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2016 NCEC NATIONAL CONFERENCE: Archbishop Costelloe calls Catholic Educators to faith, leadership
Catholic schools cannot afford to be places where the topic of faith is “off limits”, said Archbishop Timothy Costelloe, speaking to some 1,400 representatives of the Catholic Education sector across Australia at the 2016 National Catholic Education Commission Conference. The Conference was held at the Perth Convention and Exhibition Centre, Sunday, 19 June to Wednesday, 22 June. Photo: Jamie O’Brien
By Jamie O'Brien
If the goal of our leadership is to lead people to faith, then we, too, will need to be people who have set out on the journey of faith ourselves, said Archbishop Timothy Costelloe this week, speaking to some 1,400 representatives from the Catholic education sector.
Focused on the theme, Lead to Faith, Faith to Lead, the representatives from the Catholic Education sector across Australia came together to explore, reflect and engage for the 2016 National Catholic Education Commission National Conference.
“We, too, need to… have had some experience of what that journey involves, and especially what it means to persevere in the journey when it proves to be more challenging than we had anticipated,” the Archbishop said, as part of his official opening speech.
Hosted by Catholic Education Western Australia, the Conference was held at the Perth Convention and Exhibition Centre from Sunday, 19 June to Wednesday, 22 June.
The Conference commenced with ABC journalist, Karen Tighe as MC and local Aboriginal elder, Dr Robert Issacs, conducting the Welcome to Country, accompanied by a performance by local Aboriginal dancers and the playing of the digeridoo.
Continuing his opening speech, the Archbishop said that faith should never be a purely private matter and is, in fact, in our Christian understanding, always a communal reality.
“We will need to be willing to commit ourselves to walking with our students and their families, and with our staff and colleagues, as they, too, travel this journey.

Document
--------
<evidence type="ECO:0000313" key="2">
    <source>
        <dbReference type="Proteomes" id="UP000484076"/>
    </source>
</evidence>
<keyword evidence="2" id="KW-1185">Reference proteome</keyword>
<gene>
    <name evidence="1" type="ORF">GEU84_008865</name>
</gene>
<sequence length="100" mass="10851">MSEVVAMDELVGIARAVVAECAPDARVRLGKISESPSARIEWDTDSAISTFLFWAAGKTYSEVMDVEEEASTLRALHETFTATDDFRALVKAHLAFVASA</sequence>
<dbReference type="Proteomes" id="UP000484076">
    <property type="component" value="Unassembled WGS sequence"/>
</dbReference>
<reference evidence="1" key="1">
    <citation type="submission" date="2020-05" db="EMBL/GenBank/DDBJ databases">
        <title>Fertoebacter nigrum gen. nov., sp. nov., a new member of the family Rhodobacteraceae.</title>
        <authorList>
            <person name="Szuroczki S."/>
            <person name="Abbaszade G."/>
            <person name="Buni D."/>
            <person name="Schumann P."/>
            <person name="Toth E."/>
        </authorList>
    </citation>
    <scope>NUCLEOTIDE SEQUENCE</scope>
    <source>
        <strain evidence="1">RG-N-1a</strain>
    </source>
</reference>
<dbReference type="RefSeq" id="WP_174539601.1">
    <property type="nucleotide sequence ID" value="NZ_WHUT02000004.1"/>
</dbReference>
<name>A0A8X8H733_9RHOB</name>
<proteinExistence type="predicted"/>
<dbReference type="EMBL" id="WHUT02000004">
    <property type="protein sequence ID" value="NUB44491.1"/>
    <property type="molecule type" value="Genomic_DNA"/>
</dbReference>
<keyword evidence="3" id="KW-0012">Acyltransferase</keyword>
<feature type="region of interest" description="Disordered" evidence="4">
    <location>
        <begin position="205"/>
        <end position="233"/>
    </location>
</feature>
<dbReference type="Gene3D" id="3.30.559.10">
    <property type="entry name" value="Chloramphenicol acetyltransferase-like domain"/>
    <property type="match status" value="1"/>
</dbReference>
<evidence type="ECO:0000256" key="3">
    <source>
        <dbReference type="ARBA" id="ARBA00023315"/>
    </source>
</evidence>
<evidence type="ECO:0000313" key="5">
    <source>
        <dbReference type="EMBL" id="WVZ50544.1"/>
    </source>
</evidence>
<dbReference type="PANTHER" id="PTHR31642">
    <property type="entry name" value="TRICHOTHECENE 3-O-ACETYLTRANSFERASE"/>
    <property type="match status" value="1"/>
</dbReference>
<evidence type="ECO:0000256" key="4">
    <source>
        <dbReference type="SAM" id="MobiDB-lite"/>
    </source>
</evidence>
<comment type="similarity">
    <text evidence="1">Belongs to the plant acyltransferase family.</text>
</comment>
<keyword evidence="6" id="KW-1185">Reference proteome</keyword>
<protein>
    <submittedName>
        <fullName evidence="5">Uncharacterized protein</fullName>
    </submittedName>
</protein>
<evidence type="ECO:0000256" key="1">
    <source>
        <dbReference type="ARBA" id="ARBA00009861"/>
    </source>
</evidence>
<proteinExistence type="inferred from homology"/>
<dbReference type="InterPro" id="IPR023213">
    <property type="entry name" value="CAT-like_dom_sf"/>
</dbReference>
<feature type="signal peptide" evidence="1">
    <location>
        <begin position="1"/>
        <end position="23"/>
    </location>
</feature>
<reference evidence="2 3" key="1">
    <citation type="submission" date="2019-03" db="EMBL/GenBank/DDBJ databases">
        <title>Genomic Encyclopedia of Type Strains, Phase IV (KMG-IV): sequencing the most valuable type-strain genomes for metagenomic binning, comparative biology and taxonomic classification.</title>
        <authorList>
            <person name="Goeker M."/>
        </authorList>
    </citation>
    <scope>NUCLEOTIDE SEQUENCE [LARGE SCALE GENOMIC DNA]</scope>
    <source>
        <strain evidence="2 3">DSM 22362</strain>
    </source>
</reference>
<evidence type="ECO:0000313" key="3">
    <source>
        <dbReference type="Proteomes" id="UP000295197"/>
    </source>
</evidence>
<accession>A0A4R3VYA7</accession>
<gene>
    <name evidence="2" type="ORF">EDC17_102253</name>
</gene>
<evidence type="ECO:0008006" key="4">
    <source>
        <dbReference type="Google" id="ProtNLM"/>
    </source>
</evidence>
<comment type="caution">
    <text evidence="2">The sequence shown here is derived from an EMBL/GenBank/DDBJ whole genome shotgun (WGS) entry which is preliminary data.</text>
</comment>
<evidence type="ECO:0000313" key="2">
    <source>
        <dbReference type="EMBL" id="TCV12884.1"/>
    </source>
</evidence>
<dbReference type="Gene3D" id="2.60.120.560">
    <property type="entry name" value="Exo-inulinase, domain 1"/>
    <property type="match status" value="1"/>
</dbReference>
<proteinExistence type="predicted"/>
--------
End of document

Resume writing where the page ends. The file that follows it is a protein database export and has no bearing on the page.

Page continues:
Catholic schools, said the Archbishop, cannot afford to be places where the topic of faith is “off limits”.
“Catholic schools need to be places where it is as natural to talk about faith as it is to talk about the football.
“I would not be telling you anything you did not already know if I were to suggest to you that faith is about much more than merely intellectual assent to a series of propositions, or teachings, or dogmas.
“It is about those things, certainly, and they can give us a solid base on which to build our understanding, however limited it might be, of the mystery of God at work in our lives. But knowledge about religious doctrine is not the same as faith.”
The Archbishop went on to recall the Gospel passage from Matthew, when Jesus calmed the storm, as an encouragement for the commencement of the Conference.
“When Jesus challenges His disciples about their lack of faith, it is not so much their lack of intellectual conviction about Jesus as it is their lack of trust in His care for them which Jesus is questioning,” the Archbishop said.
In concluding, the Archbishop explained that, to lead to faith, to lead to trust, is to lead to Jesus.
“To have faith to lead is to have trust in Jesus who, through the gift of His Spirit, enables us to be the leaders, the guides, the formators of our young people that God is calling us to be.
“We can indeed do all things in Christ who strengthens us – so let us make sure that He is at the heart of everything we do and say in our time together.”
Read the full speech of Archbishop Timothy Costelloe by Clicking Here.
Click Here to take a closer look at highlights from Day 1 of the Conference.